I believe that every college student should attempt to keep some form of notebook, journal or diary. A notebook is a secret garden in which to dance, sing, muse, wander, perform handstands, even cry. In the privacy of this little book, you can make faces, curse, turn somersaults and ask yourself if you’re really in love. A notebook or journal is one of the few places you can call just your own.
Spring of my senior year I wrote: “This notebook shall be/A continuing inner sanctum,/Where my closest confidante/Will seem like a stranger.” It’s hard, but necessary, to sustain that conviction. Journal writing suffers when you let someone, in your mind, look over your shoulder. Honesty wilts when a parent, teacher or friend looms up in your imagination to discourage you from putting your true thoughts on the page. Journal writing also runs a related hazard: the dizzying suspicion that one day your private thoughts, like those of Samuel Pepys or Virginia Woolf, will be published in several volumes and land up required reading for English 401. How can you write comfortably when the eyes of all future readers are upon you? Keep your notebooks with the abandon of one who knows his words will go up in smoke. Then you might really strike fire a hundred years or so from now if anyone cares to pry.
By keeping notebooks, you improve your writing ability, increasing your capacity to communicate both with yourself and others. By keeping notebooks, you discover patterns in yourself, whether lazy ones that need to be broken or healthy ones that can use some nurturing. By keeping notebooks, you heighten some moments and give substance to others: even a journey to the washateria offers potential for some offbeat journal observations. And by keeping notebooks while still in college, you chart a terrain that, for many, is more dynamically charged with ideas and discussions than the practical, workaday world just beyond. Notebooks, I believe, not only help us remember this dynamic charge, but also help us sustain it.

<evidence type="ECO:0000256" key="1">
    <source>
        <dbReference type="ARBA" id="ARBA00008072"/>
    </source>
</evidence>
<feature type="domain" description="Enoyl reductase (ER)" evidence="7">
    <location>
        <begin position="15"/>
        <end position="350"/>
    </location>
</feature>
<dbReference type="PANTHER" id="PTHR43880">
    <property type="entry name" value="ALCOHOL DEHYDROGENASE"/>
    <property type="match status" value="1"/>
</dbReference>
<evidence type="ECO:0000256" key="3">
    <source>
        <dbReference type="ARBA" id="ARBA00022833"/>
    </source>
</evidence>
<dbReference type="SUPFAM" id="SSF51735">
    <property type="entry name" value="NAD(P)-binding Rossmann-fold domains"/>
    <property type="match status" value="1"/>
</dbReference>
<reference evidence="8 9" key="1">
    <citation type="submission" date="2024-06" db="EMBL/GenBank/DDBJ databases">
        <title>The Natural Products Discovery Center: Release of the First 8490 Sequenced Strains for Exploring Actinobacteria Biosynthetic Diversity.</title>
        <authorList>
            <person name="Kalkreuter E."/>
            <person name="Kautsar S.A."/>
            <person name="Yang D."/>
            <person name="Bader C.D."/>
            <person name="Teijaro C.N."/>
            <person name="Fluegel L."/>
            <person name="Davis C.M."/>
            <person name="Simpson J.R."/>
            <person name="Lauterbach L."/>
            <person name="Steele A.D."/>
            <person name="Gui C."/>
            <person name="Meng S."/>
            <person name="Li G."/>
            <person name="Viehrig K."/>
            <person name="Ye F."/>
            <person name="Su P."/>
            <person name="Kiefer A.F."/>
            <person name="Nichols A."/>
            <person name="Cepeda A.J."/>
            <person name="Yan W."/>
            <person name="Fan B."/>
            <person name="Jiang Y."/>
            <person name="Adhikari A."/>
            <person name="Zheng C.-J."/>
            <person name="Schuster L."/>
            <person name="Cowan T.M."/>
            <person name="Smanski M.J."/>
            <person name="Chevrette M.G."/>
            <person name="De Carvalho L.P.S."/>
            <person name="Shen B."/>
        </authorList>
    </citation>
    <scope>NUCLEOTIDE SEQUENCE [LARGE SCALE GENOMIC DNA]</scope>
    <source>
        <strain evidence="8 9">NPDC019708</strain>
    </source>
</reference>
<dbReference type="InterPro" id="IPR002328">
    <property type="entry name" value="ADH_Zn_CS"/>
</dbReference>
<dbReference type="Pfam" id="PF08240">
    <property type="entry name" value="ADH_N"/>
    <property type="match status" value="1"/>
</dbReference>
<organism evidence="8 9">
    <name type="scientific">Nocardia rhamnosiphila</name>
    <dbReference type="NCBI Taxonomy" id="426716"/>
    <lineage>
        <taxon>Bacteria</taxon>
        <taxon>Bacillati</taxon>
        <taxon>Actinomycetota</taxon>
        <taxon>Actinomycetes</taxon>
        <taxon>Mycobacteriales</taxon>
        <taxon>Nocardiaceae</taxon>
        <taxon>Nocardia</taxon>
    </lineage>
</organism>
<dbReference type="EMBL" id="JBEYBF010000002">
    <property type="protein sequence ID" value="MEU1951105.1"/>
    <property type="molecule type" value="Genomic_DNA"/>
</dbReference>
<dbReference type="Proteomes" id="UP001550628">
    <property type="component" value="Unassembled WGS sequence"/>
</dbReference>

Not long ago while traveling with a friend in Yorktown, Va., I passed by a time capsule buried in the ground in 1976, intended to be dug up in 2076. Keeping notebooks and journals is rather like burying time capsules into one’s own life. There’s no telling what old rock song, love note, philosophical complaint or rosy Saturday morning you’ll unearth when you dig up these personal time capsules. You’ll be able to piece together a remarkable picture of where you’ve come from, and may well get some important glimmers about where you’re going.
Roy Hoffman, who lives in Fairhope, Ala., and teaches fiction and creative nonfiction in the Spalding Low Residency MFA in Writing Program, is the author of five books, including Alabama Afternoons, an essay collection, and the novels Chicken Dreaming Corn and Come Landfall. On the web: www.royhoffmanwriter.com